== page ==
I am in pain and went to visit the Doctor. I need an MRI and probably some minor surgery. I finished with the Doctor at 7:10 PM and ran over to Chicago Center for Mincha. I usually daven at Reb Moshe’s Shul or Kins, rarely at the Chicago Center. Davened Mincha and said Kaddish for my Mechutan, Moshe ben Yosef, Halevi.   As I walked out I saw an older gentlemen who I thought I recognized but being in pain shuffled past him.   I admit that had I made eye contact, I was afraid that he would ask me donate to his charity, but being in pain, I was not in a charitable mood.

B’H he followed me and gave me an envelope, did not ask for money.   I recognized these older gentlemen and told him we met a few weeks earlier at a different Shul.  He is Rabbi Naftoli G. I reminded him of what he told me at that time. This Rabbi is a Talmud of Rabbi Tzvi Yehuda, TZL. His father was a Talmud of Rabbi Avrohom Yitzchok Kook, TZL. Wow. I met someone who was a Talmud and saw Rabbi Tzvi Yehuda and Rabbi Avrohom Yitzchok Kook.   He said they were Kiddoshi Elyon, lofty souls.   I gave him a copy of my Zedi’s Sefer, Sholem Yerushalim that was reprinted by Rabbi Zini, Shlita, and a Rosh Yeshiva in Haifa of Yeshivas Ohr Vishua. Rabbi Naftoli G. knows Rabbi Zini well and will visit him to give him my regards. I never met Rabbi Zini, but feel a close bond to him. Unfortunately, I was in Israel in late January and to my loss I did not visit Rabbi Zini or his Yeshiva. I pray to Hashem that in the near future we have a family Simcha in Israel and I can visit.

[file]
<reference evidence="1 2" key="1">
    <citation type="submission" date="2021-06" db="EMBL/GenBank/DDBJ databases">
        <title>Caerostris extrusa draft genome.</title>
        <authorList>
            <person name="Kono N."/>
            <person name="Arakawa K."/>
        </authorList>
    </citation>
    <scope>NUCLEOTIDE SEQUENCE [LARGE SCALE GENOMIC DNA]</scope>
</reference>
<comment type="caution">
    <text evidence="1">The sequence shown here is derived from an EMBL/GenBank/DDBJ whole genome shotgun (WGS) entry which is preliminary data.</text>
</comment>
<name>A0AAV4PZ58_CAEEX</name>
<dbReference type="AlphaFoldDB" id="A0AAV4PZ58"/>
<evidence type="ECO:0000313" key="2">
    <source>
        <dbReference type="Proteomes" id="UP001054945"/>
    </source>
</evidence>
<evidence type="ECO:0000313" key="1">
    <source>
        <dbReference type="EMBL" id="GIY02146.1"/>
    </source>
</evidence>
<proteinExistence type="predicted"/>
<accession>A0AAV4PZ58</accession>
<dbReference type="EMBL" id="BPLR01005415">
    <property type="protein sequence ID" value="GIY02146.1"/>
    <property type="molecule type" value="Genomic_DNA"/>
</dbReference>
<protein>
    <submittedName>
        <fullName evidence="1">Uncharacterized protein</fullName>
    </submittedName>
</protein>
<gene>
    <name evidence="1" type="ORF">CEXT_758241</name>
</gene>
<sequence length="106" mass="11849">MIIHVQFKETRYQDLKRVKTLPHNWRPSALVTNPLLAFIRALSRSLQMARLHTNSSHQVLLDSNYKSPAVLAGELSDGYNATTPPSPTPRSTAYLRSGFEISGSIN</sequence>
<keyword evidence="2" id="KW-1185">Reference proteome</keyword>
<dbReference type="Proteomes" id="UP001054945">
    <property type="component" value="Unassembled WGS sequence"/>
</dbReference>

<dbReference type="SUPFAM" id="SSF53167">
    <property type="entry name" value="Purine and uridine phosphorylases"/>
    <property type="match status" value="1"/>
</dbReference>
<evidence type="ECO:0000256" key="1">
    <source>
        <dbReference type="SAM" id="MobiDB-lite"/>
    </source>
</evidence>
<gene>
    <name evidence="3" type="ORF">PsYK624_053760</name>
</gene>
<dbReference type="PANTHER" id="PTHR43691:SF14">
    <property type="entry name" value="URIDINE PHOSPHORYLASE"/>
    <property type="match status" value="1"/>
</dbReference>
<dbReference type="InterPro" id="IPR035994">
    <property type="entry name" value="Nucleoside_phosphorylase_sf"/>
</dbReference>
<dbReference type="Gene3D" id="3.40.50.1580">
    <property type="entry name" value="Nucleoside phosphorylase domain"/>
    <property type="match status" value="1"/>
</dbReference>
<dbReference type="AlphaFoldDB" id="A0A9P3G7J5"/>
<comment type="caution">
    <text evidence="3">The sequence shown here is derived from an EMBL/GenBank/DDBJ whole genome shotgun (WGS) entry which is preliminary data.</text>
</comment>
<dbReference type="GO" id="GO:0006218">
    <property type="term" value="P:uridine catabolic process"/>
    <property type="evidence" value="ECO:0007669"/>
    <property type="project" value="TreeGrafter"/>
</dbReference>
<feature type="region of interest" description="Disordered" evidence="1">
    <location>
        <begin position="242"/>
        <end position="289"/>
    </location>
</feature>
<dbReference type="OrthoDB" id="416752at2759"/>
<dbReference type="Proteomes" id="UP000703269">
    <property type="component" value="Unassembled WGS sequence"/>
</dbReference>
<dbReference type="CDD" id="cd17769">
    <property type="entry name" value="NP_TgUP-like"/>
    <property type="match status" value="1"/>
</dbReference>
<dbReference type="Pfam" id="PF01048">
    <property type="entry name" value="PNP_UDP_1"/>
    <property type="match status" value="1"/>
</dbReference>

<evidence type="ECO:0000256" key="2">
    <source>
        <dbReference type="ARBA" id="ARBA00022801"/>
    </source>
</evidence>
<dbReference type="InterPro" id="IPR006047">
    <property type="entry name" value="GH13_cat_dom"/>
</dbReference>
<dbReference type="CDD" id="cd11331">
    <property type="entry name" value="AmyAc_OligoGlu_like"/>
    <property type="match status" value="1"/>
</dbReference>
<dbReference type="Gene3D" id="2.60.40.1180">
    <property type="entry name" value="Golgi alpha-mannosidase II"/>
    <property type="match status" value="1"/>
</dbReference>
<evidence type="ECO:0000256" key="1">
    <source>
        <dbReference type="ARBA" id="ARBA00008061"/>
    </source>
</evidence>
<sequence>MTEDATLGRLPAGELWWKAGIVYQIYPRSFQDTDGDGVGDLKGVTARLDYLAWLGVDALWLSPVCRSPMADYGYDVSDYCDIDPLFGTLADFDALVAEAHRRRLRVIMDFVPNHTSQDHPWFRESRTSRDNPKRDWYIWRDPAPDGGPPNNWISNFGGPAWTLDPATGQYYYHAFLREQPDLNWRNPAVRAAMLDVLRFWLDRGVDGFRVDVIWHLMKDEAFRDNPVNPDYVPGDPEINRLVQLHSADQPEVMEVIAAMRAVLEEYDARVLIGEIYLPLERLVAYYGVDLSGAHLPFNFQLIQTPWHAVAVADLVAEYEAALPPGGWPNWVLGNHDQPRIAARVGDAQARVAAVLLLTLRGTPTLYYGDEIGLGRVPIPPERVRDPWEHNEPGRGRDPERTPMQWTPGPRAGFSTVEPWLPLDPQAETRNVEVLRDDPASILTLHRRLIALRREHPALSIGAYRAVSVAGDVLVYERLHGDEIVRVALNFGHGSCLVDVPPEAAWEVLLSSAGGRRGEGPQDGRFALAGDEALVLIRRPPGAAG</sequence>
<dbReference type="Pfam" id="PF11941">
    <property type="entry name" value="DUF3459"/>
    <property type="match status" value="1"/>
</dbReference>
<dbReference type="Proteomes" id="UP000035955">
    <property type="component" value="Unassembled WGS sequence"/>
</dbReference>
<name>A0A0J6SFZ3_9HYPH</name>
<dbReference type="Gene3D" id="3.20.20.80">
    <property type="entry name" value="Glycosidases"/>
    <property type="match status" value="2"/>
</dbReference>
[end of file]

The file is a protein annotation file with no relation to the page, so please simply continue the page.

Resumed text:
I asked Rabbi Naftoli G. to give a speech on Rabbi Tzvi Yehuda, TZL. He mentioned that many places would not appreciate the Gadlus of Reb Tzvi Yehuda and Rabbi Avrohom Yitzchok Kook. I told him that I would find him the appropriate venue. Rabbi Naftoli G. is leaving Chicago tonight, but I told him next time to let me know when he will be in Chicago.

I insisted that Rabbi Naftoli G. give me a Brocha for my pain and for Shidduchim.

Perhaps my week of pain was a Kapara for me, and to allow me the Zichus to give regards to Rabbi Zini.

Three Shabbosim – Three Cities – Three Great People

May 30th – June 6th – June 13th
Nasah – Behaloscha – Shelach

Shabbos – June 6, 2015 – 19 Sivan 5775 Parshas Behaloscha

Rabbi Shlomo Riskin -Shlita

In my never ending quest to meet great people, I went to hear Rabbi Shlomo Riskin speak at KJBS.   Rabbi Riskin is the founder of Efrat in Israel.

Entering the Shul, I saw Hart Hasten.  He is one of the sponsors of the Shabbos.  He called me the Kotzker.  I reminded him of the story in 1967 when the IDF captured the Kotel and Menachem Begin had called  Prime  Minister  Levi Eshkol  at 4:00 AM that the IDF must enter the old city immediately and Menachem Begin’s prayer at the Kotel.  He said that he has more stories to write another book which is what his wife wants him to do.  He should as he is living history.